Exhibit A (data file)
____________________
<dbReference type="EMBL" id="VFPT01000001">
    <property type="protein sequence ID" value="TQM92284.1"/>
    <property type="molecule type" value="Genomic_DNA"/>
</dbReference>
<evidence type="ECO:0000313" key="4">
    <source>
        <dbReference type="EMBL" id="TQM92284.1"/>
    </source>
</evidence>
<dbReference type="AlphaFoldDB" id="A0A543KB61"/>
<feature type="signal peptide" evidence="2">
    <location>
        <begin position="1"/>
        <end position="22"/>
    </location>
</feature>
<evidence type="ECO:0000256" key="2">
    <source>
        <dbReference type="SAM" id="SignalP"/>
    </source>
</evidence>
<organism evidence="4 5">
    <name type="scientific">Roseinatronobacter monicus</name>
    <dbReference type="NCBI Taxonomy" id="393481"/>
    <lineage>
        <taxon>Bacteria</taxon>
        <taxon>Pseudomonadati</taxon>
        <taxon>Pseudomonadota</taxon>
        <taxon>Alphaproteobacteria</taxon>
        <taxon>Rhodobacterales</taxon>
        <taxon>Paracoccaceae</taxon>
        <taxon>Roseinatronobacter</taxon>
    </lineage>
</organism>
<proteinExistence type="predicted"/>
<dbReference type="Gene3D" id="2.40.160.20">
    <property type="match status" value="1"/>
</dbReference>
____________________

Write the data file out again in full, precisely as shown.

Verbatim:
<dbReference type="EMBL" id="VFPT01000001">
    <property type="protein sequence ID" value="TQM92284.1"/>
    <property type="molecule type" value="Genomic_DNA"/>
</dbReference>
<evidence type="ECO:0000313" key="4">
    <source>
        <dbReference type="EMBL" id="TQM92284.1"/>
    </source>
</evidence>
<dbReference type="AlphaFoldDB" id="A0A543KB61"/>
<feature type="signal peptide" evidence="2">
    <location>
        <begin position="1"/>
        <end position="22"/>
    </location>
</feature>
<evidence type="ECO:0000256" key="2">
    <source>
        <dbReference type="SAM" id="SignalP"/>
    </source>
</evidence>
<organism evidence="4 5">
    <name type="scientific">Roseinatronobacter monicus</name>
    <dbReference type="NCBI Taxonomy" id="393481"/>
    <lineage>
        <taxon>Bacteria</taxon>
        <taxon>Pseudomonadati</taxon>
        <taxon>Pseudomonadota</taxon>
        <taxon>Alphaproteobacteria</taxon>
        <taxon>Rhodobacterales</taxon>
        <taxon>Paracoccaceae</taxon>
        <taxon>Roseinatronobacter</taxon>
    </lineage>
</organism>
<proteinExistence type="predicted"/>
<dbReference type="Gene3D" id="2.40.160.20">
    <property type="match status" value="1"/>
</dbReference>